Inside Influence: One On One With Mary Shenouda

I spoke to Mary Shenouda, the private chef and social media influencer known as @paleochef, about her best advice

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Adam: Thanks again for taking the time to go behind the brand. First things first, though, what is something about you that the many people who follow you don’t know?

Mary: Trick question? *wink* My readers know a lot. And what they don’t know is by design as it’s important to keep a level of privacy for yourself, and for friends and family who may not have chosen a public life. There are somethings that aren’t front and center though that are fun/funny, like how I once hand modeled for an Al Gore app or officially crashed a wedding or tap my nose when I can’t remember something.

Adam: How did you become an “influencer”? What is the inside story?

Mary: Certainly not on purpose. When I quit my corporate job to become a private chef, I shared that openly on my Instagram, and every high and low that came with that transition. I would share my adventures with clients, while keeping who they were private, of course. Naturally sharing food, food products, services, mindset, etc. as I went along.

Over the course of a couple of years that garnered an audience that trusted me just by the nature of how I was sharing as openly as I could. Nothing I was posting was paid or sponsored, and my audience wasn’t huge like some other folks, but there was that trust in that if I shared what I liked and why, my readers would give it a try too.

Adam: What advice do you have for those interested in working with influencers? How do you do decide who to work with?

Mary: The first thing is to make sure what you’re doing or providing aligns with the person you are reaching out to for a collaboration. Follow their content for a while, get to know it well before you throw out a pitch o them. Fostering a relationship is huge, even if you don’t end up working with them, showing respect for their time, business, and that they are human. A. It is just the decent thing to do and B. it may turn into an opportunity or an introduction to something that does fit in the future.

I decide who I work with simply by loving their product or service as an existing customer first, and being enthusiastic about helping them find more customers and helping customers find a cool company.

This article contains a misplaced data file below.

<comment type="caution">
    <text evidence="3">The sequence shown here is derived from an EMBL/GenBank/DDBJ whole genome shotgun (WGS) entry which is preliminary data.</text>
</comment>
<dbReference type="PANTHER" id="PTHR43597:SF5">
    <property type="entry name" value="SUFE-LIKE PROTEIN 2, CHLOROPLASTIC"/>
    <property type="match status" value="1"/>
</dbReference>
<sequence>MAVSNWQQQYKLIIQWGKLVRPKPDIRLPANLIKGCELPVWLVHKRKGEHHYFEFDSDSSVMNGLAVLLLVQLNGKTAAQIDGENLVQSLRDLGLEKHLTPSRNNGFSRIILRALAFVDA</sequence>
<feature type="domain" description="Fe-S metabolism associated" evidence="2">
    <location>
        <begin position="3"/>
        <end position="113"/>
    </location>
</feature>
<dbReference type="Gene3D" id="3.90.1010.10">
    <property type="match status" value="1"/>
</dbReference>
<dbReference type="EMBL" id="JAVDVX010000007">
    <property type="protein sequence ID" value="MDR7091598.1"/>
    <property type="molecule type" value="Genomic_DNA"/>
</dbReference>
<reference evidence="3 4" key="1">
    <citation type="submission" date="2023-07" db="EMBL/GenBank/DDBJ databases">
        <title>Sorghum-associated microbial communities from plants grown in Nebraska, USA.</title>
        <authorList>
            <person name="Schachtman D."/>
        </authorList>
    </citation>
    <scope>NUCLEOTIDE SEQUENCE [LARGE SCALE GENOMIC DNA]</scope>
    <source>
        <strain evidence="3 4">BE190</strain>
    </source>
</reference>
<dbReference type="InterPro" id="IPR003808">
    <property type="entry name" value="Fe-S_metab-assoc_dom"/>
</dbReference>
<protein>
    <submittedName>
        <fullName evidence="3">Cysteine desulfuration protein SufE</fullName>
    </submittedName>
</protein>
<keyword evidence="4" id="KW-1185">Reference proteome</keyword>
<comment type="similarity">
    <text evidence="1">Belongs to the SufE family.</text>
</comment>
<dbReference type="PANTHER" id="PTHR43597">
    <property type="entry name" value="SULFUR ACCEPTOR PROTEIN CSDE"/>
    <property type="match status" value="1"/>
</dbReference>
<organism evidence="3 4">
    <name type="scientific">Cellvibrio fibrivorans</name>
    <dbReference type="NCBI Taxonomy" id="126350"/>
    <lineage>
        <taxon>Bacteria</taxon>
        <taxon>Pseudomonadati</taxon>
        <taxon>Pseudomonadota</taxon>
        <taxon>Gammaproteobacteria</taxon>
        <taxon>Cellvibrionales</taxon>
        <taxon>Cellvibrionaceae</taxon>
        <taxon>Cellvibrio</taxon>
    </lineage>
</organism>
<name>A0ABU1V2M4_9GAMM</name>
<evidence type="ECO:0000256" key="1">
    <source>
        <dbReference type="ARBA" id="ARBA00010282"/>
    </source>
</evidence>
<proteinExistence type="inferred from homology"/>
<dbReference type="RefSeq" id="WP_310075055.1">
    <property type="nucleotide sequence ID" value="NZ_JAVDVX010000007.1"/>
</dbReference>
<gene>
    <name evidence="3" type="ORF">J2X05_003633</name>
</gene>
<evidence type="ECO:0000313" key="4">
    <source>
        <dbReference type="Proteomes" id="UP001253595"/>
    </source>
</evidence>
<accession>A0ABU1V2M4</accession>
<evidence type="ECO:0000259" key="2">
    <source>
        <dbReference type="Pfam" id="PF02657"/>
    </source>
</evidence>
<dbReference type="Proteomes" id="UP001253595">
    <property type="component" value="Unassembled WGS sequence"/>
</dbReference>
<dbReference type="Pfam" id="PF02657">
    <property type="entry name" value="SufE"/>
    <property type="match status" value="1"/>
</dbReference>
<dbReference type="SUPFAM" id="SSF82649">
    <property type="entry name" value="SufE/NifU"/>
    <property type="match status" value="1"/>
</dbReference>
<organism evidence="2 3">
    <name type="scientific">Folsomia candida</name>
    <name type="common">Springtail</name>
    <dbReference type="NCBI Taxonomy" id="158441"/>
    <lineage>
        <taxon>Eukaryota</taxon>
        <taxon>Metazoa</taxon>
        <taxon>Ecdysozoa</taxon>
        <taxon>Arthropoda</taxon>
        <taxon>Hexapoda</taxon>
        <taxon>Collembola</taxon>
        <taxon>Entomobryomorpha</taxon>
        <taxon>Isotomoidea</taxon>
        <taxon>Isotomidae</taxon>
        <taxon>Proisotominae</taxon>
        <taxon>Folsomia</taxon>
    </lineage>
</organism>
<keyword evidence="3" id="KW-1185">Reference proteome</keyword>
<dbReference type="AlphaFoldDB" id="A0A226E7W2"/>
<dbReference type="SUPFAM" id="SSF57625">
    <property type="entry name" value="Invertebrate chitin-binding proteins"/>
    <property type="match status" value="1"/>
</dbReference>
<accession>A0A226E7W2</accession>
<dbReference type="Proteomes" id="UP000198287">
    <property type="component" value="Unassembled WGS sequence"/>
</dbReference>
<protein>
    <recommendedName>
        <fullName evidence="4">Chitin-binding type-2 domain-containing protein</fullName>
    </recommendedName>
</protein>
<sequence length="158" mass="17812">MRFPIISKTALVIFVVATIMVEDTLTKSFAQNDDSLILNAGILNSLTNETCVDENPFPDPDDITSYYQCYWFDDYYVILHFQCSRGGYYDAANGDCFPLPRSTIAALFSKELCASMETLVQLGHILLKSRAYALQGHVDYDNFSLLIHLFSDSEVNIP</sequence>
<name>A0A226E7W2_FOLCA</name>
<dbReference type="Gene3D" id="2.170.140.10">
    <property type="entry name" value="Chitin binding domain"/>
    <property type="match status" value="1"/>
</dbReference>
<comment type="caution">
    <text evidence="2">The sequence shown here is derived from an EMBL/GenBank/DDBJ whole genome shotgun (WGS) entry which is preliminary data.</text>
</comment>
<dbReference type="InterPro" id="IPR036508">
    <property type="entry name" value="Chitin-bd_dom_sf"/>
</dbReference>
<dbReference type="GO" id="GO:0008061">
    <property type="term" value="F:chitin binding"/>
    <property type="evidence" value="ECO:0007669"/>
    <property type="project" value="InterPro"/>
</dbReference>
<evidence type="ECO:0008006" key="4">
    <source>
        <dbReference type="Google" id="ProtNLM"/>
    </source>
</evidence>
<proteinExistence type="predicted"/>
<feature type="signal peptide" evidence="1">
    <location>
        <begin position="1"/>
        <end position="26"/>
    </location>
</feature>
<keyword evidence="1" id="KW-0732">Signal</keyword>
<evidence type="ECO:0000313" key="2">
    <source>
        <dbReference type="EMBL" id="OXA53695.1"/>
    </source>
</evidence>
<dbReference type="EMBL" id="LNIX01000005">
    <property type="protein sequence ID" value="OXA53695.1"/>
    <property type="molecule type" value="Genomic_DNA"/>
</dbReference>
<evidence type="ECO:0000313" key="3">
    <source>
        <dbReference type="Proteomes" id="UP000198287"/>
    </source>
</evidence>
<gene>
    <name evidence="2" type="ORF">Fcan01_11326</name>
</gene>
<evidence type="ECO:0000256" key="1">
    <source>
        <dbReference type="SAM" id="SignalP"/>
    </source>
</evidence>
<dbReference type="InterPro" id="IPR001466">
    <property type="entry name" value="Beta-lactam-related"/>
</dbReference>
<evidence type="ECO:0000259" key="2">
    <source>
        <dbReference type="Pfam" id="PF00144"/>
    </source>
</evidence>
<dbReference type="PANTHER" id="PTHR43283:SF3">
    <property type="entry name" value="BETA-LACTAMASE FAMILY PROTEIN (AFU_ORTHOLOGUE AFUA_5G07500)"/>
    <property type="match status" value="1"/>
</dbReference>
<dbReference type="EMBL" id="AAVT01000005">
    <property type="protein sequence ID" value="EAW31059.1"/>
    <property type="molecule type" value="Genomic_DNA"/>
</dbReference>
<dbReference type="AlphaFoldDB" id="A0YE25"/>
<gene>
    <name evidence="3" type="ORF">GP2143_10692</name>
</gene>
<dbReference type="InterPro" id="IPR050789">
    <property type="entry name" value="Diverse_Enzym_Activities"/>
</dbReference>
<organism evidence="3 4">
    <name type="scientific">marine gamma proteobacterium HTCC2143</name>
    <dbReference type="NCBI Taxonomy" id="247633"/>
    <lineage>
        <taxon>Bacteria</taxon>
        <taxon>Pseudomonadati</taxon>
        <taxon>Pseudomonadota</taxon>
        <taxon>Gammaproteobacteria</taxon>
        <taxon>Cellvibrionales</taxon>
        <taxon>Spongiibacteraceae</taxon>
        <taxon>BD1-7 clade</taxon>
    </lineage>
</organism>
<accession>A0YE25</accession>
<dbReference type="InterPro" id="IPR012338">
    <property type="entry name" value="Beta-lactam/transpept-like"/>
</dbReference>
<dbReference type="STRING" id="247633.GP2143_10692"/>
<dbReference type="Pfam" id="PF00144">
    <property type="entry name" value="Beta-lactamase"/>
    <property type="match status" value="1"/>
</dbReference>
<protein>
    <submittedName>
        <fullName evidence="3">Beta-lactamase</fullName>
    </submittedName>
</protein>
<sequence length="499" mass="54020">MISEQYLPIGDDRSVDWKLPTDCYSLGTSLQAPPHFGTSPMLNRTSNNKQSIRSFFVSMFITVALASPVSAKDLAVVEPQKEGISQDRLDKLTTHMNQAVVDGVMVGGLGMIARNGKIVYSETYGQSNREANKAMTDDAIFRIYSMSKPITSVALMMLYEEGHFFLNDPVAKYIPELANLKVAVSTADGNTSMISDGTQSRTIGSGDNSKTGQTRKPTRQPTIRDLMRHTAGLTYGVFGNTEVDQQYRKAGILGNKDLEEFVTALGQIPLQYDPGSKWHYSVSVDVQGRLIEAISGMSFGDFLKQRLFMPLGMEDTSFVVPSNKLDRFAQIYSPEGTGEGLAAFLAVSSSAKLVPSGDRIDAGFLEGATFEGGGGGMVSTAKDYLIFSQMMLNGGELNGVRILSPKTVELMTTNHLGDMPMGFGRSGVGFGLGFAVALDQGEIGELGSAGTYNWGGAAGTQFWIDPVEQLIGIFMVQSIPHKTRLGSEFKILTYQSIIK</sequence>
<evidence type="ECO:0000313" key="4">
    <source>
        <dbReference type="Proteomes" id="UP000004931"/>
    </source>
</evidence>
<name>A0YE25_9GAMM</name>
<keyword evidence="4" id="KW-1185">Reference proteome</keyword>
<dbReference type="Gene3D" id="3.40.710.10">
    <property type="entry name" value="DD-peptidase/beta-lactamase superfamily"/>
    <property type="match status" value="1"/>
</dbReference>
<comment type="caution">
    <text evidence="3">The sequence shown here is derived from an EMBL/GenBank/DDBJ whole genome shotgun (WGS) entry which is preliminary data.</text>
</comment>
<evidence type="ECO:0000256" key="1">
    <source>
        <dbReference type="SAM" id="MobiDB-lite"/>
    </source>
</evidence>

Adam: What advice do you have for those interested in becoming influencers?

Mary: Decide what you want to represent early, write it down almost like a code of conduct for your business and the tone you want to set. Then, consistently post in that fashion, being obsessed with your craft, and be patient.

Adam: What is the biggest misconception about the influencer world and life as an influencer?

Mary: That they all get paid to post things and travel the world. Sure, there are many that are making a good living doing sponsored posts and affiliate marketing. But, there are some influencers that happened upon becoming considered an online influencer and don’t get paid to do so.

Adam What has being an influencer taught you about branding and marketing?

Mary: Turning that around, branding and marketing has taught me that I don’t have to comprise who I am or what I choose to work on simply to be an influencer. There is an audience for every type of brand, and the more yourself you are from the start, the more fun and love you will have as it grows.

It would be a shame to market a specific way because you think you have to or you see someone else doing it a certain way, only to gain some success and realize it doesn’t align with your core values… and starts to feel like a job.

Adam: What are your hobbies and how have they shaped you?

Mary: Cooking, of course. It’s my art, my meditation, my challenge to make something new and different each time, adapting whatever is available to me, then delivering it in the best way possible. It teaches two main things, first to master improvisation and second that good things take time and attention.

Adam: Who have been the biggest influences in your life and how do you pay it forward?

Mary: My Mother is my biggest influence. My parents immigrated here from Egypt the year that I was born, leaving behind their whole world – family, friends, culture, etc.

She managed to have a thriving career: three kids, be involved in the church and the community, there for breakfast and for dinner each day, all with a smile on her face and a heart full of love. She taught me inclusivity and that you must take care of yourself first so you can better provide for those around you.

I pay it forward everyday in both the work I do online, as a private chef, and through various charities. 

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